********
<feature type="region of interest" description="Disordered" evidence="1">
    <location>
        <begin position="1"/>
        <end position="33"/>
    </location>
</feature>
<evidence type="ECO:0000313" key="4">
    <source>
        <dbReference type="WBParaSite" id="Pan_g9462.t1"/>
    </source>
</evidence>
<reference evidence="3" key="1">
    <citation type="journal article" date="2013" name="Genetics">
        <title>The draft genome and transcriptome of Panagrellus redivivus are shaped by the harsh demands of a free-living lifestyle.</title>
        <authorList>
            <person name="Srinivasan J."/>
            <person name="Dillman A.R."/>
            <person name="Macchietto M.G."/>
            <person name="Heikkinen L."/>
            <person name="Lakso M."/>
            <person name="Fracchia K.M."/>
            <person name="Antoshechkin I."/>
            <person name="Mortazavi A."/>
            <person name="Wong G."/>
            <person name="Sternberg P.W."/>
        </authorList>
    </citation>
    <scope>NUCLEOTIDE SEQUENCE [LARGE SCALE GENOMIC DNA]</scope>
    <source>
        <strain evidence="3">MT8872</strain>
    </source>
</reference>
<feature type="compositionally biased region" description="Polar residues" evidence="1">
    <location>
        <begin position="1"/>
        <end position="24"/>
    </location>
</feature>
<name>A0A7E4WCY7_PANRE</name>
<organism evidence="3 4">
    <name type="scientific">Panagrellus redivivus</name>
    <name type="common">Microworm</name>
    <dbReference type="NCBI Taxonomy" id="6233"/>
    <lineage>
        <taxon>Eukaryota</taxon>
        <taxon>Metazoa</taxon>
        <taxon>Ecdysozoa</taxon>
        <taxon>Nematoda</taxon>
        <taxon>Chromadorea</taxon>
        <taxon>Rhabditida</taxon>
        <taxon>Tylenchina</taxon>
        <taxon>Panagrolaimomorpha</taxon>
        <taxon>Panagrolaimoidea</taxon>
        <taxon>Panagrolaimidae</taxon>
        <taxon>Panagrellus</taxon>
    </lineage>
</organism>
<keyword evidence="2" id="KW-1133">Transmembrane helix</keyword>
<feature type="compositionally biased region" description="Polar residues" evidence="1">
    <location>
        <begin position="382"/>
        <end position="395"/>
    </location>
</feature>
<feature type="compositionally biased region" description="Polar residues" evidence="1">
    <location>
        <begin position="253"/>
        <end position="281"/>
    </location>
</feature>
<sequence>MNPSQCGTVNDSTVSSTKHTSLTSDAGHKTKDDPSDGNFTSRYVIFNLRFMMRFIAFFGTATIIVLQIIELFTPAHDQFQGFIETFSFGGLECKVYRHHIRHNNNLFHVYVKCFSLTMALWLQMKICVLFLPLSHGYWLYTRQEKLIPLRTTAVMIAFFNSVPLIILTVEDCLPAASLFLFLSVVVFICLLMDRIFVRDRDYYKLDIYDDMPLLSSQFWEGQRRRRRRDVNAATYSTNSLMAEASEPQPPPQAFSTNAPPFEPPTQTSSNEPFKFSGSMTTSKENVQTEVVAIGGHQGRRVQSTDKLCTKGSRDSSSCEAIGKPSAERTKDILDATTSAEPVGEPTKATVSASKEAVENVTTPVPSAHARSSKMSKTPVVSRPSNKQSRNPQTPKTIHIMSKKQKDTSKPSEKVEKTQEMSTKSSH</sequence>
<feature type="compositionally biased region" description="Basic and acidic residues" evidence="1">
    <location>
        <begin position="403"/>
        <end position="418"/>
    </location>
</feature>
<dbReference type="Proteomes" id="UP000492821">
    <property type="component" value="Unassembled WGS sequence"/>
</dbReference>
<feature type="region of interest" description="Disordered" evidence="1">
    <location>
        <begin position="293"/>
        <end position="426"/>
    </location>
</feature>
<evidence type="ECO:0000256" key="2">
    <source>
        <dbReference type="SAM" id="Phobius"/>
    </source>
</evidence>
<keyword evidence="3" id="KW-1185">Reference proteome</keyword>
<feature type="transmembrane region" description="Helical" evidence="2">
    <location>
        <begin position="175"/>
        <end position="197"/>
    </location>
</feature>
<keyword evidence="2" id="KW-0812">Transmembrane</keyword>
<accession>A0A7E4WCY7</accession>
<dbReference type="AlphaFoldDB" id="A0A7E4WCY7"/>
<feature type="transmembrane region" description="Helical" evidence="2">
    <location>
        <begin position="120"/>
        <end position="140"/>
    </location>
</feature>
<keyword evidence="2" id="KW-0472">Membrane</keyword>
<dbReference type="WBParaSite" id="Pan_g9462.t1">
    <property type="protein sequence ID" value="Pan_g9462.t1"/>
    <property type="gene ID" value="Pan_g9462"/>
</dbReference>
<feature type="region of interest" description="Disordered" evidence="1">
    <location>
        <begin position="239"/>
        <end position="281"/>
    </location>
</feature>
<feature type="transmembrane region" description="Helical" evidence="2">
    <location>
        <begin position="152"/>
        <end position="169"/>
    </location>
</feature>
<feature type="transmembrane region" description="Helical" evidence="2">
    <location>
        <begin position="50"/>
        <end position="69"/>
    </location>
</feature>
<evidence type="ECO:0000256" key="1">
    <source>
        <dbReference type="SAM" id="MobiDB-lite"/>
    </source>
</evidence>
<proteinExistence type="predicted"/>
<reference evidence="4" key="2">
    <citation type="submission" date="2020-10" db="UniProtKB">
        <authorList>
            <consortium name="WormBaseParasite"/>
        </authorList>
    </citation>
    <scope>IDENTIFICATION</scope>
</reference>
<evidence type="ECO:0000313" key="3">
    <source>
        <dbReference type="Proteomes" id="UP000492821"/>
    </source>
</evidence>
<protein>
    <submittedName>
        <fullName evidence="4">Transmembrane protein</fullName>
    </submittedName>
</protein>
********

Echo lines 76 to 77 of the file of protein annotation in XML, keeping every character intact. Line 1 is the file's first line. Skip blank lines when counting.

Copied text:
    </location>
</feature>